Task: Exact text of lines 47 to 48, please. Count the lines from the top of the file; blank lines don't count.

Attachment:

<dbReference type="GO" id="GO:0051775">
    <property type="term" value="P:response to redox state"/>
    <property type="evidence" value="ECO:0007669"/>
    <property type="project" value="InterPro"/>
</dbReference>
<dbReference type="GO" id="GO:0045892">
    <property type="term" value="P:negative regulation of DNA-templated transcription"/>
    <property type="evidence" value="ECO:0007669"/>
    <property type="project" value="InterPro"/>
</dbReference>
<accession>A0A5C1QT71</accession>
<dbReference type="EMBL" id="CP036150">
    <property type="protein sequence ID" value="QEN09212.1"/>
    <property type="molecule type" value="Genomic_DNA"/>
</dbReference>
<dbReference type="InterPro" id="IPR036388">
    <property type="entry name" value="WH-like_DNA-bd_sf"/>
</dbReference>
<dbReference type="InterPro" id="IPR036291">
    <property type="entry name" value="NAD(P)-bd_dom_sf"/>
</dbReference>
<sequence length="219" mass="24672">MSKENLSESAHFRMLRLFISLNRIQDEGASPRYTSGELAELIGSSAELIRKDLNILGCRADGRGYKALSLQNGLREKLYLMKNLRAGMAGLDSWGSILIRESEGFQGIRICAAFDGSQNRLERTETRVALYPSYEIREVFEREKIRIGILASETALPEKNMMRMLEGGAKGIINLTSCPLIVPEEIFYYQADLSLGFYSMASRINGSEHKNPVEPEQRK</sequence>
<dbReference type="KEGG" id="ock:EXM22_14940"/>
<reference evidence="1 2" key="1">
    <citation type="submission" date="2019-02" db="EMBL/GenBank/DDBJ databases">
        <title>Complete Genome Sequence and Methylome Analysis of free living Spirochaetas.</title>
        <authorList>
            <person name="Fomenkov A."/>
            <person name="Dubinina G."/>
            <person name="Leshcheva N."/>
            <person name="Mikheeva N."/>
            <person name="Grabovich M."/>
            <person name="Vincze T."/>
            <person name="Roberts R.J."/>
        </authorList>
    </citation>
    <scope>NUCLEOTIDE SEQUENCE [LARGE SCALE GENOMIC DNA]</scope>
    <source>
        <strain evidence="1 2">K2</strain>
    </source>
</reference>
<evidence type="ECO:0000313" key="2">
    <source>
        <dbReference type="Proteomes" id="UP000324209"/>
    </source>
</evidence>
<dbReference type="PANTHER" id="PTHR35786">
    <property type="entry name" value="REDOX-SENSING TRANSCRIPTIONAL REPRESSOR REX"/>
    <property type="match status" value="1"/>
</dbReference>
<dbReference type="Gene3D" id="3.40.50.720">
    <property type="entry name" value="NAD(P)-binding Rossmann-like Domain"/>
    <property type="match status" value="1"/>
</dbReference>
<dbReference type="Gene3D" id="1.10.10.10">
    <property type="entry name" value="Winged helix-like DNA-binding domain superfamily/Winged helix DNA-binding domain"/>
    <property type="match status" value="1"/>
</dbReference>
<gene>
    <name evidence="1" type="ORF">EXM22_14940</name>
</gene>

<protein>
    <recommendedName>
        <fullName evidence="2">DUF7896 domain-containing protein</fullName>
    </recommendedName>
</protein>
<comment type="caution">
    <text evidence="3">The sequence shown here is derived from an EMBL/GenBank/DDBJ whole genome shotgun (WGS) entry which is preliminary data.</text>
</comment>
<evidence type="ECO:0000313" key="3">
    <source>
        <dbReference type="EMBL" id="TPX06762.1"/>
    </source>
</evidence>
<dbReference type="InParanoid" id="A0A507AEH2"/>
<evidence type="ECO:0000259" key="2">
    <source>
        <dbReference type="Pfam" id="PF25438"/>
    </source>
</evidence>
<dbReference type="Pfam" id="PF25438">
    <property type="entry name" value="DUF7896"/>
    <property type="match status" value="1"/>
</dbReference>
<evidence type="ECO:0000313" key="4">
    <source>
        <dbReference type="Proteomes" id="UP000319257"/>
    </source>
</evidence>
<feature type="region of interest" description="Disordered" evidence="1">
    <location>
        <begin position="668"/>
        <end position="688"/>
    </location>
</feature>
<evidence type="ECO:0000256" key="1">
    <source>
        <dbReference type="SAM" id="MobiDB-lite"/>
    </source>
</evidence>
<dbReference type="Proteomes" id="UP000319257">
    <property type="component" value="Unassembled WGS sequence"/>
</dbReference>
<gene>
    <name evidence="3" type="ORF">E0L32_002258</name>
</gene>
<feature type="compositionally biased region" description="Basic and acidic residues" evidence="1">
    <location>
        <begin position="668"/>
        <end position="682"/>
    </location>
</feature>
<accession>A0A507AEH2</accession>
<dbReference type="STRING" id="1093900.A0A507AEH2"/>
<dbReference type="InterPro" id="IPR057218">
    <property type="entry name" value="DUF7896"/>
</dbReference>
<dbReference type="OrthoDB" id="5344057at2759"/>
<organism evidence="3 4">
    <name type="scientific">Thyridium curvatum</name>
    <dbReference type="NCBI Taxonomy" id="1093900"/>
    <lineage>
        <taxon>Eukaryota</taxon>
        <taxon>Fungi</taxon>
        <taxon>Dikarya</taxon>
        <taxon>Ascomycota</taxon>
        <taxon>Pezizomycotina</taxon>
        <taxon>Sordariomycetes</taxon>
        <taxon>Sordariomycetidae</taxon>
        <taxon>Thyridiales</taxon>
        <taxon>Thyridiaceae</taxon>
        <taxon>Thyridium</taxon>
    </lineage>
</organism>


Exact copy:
<dbReference type="PANTHER" id="PTHR35786">
    <property type="entry name" value="REDOX-SENSING TRANSCRIPTIONAL REPRESSOR REX"/>